Bionic Hand – Patient Training Steps

Bionic Hand

Training upper limb amputees to efficiently use their bionic hand and arms is very crucial, and should always be patient centric, keeping in mind the amputee’s specific needs. The goal of training is to allow the amputee to independently don and doff the prosthetic arm, to re-integrate the amputee into the community and to give the amputee the independence to actively perform activities of daily living, such as eating, dressing, toileting, bathing, grooming, self-care, carry out recreational and vocational activities, object manipulation and any other meaningful task that s/he may be required to fulfill. 

Training is commonly divided in 3 phases – signal training, controls training and bimanual functional training. These 3 phases must be completed one after the other progressively to allow the clinician to assess and troubleshoot any problems that may occur during the entire process. Prior to the start of the functional training, an amputee using a bionic arm must be assessed to determine if there are any issues in the prosthesis that may hinder the amputee’s training, such as – socket fit and comfort, placement of electrodes, strength and endurance of upper limb muscles, improper programming of the bionic hand.

Due to the enormous leaps in technology and artificial intelligence, there are now a lot of hardware and software also available, which enable the clinician to virtually assess and train an amputee to productively use their bionic arm through virtual reality (VR) interfaces and games designed specifically to train the upper limb amputees.

Signal Training

This first stage of bionic hand training is carried out with the purpose of teaching the amputee how to control the muscles to elicit the appropriate EMG signal, when needed to operate the bionic arm. This is done by placing the electrodes over the amputee’s residual muscles and connecting the electrodes to a feedback device such as a computer screen that displays the amputee’s EMG signal amplitudes in real time, allowing the clinician and the amputee to get an idea about the signal strength, about how to achieve isolated control and how to activate and inhibit muscles signals, for different body movements.

Control Training

This stage is to teach the amputee on how to control the muscles and train them to perform a particular function of the bionic arm. This phase of training also consists of providing feedback to the amputee, through computer games, simulations, toys or by direct use of the prosthesis itself. For pediatric amputees, clinicians can use interactive or movable toys, operated through the muscle movements of the child, giving real time feedback on what needs to be improved.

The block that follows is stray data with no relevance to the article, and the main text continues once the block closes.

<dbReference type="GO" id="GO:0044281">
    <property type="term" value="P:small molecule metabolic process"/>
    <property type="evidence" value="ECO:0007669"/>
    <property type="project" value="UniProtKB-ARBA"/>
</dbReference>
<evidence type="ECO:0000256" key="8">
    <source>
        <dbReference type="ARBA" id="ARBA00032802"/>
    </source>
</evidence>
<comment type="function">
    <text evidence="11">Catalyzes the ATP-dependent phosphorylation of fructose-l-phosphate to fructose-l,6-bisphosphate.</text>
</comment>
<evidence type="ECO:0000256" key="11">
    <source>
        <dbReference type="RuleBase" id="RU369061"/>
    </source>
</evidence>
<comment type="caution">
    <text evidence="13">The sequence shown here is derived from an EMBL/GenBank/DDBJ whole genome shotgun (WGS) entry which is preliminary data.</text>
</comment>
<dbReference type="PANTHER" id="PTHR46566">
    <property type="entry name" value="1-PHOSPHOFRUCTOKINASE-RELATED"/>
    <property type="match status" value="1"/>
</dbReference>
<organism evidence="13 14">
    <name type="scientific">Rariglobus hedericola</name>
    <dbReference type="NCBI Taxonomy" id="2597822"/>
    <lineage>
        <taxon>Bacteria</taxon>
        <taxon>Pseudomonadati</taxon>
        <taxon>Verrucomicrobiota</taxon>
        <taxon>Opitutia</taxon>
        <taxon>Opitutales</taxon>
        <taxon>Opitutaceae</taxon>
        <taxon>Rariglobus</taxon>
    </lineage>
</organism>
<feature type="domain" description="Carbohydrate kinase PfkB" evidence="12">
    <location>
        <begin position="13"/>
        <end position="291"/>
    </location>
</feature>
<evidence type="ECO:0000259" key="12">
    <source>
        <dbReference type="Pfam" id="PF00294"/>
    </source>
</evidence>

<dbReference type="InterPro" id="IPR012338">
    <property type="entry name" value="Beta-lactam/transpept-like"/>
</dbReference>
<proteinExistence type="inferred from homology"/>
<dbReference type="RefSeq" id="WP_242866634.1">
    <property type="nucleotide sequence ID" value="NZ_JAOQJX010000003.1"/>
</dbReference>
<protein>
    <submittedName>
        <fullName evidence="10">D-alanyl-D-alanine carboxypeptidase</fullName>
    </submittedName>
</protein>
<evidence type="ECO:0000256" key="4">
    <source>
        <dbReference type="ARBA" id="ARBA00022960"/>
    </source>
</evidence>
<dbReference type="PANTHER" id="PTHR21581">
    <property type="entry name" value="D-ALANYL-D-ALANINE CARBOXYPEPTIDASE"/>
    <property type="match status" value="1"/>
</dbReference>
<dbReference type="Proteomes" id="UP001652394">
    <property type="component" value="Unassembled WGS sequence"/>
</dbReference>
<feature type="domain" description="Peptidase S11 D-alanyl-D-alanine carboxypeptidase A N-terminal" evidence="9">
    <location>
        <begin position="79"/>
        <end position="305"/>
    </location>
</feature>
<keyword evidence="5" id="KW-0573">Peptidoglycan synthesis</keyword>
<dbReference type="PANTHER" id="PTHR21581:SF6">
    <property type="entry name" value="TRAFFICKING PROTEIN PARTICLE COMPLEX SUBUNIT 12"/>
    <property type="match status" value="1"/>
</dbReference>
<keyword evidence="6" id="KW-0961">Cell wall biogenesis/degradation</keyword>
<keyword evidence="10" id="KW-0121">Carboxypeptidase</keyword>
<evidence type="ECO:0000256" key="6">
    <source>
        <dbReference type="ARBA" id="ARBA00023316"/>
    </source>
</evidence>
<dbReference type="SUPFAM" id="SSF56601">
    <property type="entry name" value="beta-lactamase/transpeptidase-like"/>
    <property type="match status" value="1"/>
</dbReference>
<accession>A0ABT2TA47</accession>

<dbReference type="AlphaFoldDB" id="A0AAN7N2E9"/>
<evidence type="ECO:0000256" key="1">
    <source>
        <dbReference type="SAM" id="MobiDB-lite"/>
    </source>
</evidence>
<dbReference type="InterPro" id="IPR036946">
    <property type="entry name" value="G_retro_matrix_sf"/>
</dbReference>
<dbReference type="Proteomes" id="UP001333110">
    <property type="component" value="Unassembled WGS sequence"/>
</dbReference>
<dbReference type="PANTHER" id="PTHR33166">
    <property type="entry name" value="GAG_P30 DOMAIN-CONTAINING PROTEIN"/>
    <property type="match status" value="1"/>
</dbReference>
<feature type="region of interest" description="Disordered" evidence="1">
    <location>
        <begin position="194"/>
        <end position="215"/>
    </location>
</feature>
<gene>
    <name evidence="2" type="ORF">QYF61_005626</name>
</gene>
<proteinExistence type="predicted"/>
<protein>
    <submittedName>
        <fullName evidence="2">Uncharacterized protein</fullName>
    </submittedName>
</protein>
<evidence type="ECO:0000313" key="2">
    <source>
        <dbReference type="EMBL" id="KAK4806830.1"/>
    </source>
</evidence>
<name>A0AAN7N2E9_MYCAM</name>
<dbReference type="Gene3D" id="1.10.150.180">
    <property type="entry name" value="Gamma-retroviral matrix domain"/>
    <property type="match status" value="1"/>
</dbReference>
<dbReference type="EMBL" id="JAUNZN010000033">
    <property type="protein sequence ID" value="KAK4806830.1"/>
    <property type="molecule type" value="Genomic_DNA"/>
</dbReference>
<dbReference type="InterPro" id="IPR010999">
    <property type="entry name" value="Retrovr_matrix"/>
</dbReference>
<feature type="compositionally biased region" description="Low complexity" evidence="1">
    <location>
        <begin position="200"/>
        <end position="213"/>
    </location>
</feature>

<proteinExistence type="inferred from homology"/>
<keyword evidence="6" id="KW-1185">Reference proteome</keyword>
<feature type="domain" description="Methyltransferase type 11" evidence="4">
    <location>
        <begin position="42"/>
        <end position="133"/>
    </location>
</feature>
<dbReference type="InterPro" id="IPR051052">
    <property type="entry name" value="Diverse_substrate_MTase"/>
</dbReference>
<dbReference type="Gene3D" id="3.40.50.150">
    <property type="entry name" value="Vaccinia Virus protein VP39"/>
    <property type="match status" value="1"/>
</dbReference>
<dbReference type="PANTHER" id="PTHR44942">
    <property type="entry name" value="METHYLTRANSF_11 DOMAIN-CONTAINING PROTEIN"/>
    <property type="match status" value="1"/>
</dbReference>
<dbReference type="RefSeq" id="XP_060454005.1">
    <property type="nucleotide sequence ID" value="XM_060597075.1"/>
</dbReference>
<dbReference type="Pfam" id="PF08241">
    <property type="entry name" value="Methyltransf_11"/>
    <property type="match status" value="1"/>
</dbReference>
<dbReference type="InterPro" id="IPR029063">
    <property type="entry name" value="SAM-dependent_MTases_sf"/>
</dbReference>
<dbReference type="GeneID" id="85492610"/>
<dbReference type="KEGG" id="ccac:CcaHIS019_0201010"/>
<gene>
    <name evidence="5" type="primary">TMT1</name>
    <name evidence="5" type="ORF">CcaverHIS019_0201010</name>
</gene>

In this phase, to help the amputee to better learn on how to control the hand for grasping, s/he can practice with objects of different shapes, textures and sizes.

A form board is used to train the amputee in prepositioning the terminal device in the most optimal position, using active control along with reach, position and grasp. A mirror can also be placed in front of the amputee to assist the amputee in viewing how his/her body is positioned.

Control training for bilateral amputees requires more extensive training as the amputee must be taught on how to segregate between the motions of both the prostheses, this is often practiced by passing a ruler back and forth between the 2 prostheses.   

Functional Training

This final stage of training is the most important and most intensive as it helps the amputee to get used to wearing the prosthetic arm and using it to perform ADLs. It is advised to inform the unilateral upper limb amputee that the side with the prosthesis will have a non-dominant role. The bionic hand will usually be used to carry out stabilization of objects and perform gross prehensile activities. Functional training begins with training the amputee for basic, simple motor activities, followed by more advanced functional activities. This phase focuses on teaching the amputee how to deal with real-life situations using their prosthesis

Amputee is taught various activities, for example –

  • Picking up objects
  • Transferring objects from one place to another
  • Carrying objects
  • Opening and closing doors, windows, bottles, boxes etc.
  • Holding objects of different shapes, sizes, densities and hardness
  • Cutting and eating food
  • Using scissors
  • Dressing activities
  • Driving a car
  • Using tools and other equipment

When the amputee wishes to manipulate flat objects, the object must first be moved to the edge of the surface on which it is placed and then maintaining the bionic hand in the horizontal position, the object must be picked up.

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